Sure, you can do some of these things from the comfort of your car but can you take a break without the headache of finding a parking space and can you go ‘off road’, away from all the traffic? Cycling is great because you always feel that you’re part of the outdoors, rather than just passing through within the confines of a wheeled metal box. That feeling of being part of the scenery is something that you never quite get from inside the car, even when the window is wound right down.
Best of all though, cycling keeps you fit, in both mind and body. Mentally, I’m at my sharpest and happiest when I’ve been doing lots of cycling and it’s really invigorating. Walking, running or team sports might work for you but it’s cycling for me. It works well with my lifestyle and interests: my love for history, for taking photographs and a passion for the region’s varied landscapes makes cycling the perfect fit.
Now let’s be clear, I’m not one of the Lycra brigade. No, no, no, when I’m out cycling, I prefer skinny, stretchy jeans, old trainers, a long-sleeved shirt plus a jumper or fleece in the backpack just in case it gets too chilly. That’s more my scene. Purists might frown on this but that doesn’t bother me, though I should say a helmet is always a must. Taking something high-viz too if you’re going to be out in the twilight could also be wise and don’t forget a spare bottle of water or squash and a snack to keep you going if you feel peckish en route.
No, it’s not about the streamlined look or the speed for me. Don’t get me wrong, I understand the thrill of the racing bike fraternity whizzing through the blurry countryside constantly improving on their best times, clocking up mile after mile on twisty roads and climbing hills with endless motor cars for company. There’s plenty of great scope for that activity across the region and I am sure the exertion is exhilarating but it’s not really for me.
I’ll often ride more than thirty or forty miles a time on the mountain bike but sometimes I’ll just go for twenty or a modest ten or perhaps even six or seven miles just to get out of the house. The more miles you do though the easier the distances become. I don’t mind cycling on the road some of the time but more often than not I head off along one of those superb off-the-road cycle paths that crisscross our region.
Many of these routes are the legacy of Dr Beeching, the man who closed so many railways back in the sixties, but that was due to the burgeoning growth of the motorists. I don’t suppose Beeching ever envisaged the growth in popularity of cycling though many of the cycle ways he has unwittingly created, from old railway routes, provide ideal and relatively easy going paths that often stretch for many miles. It all makes sense: those routes were designed for steam locomotives that wanted to avoid steep hills and take the easiest routes. All good news for leisurely cyclists like me.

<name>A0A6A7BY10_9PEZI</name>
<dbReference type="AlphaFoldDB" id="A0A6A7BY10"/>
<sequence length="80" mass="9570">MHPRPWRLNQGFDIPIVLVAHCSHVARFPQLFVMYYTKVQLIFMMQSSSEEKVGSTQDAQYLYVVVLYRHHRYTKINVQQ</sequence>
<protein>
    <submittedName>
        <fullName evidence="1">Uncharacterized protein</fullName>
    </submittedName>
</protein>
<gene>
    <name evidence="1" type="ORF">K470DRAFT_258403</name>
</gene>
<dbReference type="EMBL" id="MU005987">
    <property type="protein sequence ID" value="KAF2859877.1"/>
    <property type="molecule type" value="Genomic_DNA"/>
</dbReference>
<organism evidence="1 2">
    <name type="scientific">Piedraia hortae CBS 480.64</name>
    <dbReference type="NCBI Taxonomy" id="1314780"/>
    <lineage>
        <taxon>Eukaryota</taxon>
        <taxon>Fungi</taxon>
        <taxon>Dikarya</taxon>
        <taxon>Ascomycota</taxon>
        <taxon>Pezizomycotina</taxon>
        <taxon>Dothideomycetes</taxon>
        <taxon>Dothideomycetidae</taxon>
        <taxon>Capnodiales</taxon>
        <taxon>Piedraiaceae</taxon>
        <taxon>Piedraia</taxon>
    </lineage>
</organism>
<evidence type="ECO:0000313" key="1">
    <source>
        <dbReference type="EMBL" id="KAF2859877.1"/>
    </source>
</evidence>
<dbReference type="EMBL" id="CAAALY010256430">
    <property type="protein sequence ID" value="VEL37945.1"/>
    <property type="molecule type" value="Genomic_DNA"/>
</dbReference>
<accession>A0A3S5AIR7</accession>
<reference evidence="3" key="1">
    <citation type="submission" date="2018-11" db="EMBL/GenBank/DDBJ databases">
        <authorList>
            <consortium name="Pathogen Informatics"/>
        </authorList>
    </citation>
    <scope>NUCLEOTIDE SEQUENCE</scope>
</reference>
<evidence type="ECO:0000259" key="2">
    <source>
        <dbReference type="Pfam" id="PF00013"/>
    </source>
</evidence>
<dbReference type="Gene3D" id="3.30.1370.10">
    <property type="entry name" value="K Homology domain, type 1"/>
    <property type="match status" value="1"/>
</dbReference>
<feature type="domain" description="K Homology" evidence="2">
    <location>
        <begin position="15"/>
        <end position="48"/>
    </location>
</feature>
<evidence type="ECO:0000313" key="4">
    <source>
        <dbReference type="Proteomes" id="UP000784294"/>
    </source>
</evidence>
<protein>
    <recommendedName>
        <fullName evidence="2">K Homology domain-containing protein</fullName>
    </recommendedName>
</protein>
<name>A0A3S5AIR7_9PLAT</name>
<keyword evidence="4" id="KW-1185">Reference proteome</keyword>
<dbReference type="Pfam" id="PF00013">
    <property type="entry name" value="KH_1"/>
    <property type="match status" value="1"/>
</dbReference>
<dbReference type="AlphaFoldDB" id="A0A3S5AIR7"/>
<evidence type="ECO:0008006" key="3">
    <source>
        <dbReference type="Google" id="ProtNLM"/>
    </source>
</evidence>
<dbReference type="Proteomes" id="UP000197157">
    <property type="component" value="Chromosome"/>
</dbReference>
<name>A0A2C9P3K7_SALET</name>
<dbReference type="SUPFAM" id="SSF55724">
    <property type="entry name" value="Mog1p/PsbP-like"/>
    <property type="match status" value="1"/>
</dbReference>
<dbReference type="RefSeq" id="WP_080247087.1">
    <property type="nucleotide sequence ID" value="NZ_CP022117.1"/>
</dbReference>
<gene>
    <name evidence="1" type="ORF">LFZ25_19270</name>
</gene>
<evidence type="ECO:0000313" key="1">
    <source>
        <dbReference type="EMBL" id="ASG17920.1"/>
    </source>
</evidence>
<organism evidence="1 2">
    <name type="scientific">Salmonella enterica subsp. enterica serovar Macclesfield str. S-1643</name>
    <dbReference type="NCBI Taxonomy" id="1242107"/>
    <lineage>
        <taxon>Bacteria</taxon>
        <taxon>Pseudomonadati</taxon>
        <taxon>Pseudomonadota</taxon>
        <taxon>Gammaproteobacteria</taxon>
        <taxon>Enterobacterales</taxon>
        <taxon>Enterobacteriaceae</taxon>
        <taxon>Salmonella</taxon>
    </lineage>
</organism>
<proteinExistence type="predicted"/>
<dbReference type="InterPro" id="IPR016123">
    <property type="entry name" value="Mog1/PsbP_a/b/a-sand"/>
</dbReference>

Old railway routes converted into long-distance paths are one of the great gems of our region’s countryside and are great ways to get out and about in the North East. In recent rides I’ve headed out in various directions using a village near Durham City as a base. The other week I cycled from Durham into Sunderland through lovely countryside with views of the sea along the way.
Surprisingly, much of the track through Sunderland itself encompasses fields, trees, parks and even a lake. Except for the occasional glimpse of a block of flats nearby, you barely notice you’re in an urban environment until you eventually emerge in the city centre and then after crossing a couple of main roads at pedestrian crossings you head over the Wearmouth Bridge and back into the countryside along the banks of the River Wear – though I took a brief diversion to the river mouth first just to see the sea.
In County Durham there are pathway ‘hubs’ that provide good centres for exploring various walking and cycle routes where railways once ran. Broompark, just west of Durham City is one such hub. There’s parking there and a picnic area too, so you can take your bike along on the car then make your way by bike along a choice of three routes. I’ve tried all three. One heads along the pretty wooded valley of the little River Deerness to Esh Winning and on towards a place called Stanley Crook and another heads north along the Browney valley to Lanchester and then on towards Consett. The third heads south to Bishop Auckland culminating in a good view of the Bishop of Durham’s home town that can be reached across the Newton Cap Viaduct.
Perhaps the major hub for cyclists in the North East is Lydgetts Junction at Consett, arguably the central hub for all North East cycle paths. Here routes head out to Newcastle and Tynemouth, south into Durham, east to Sunderland and west all the way to Cumbria via the splendid Hownsgill viaduct.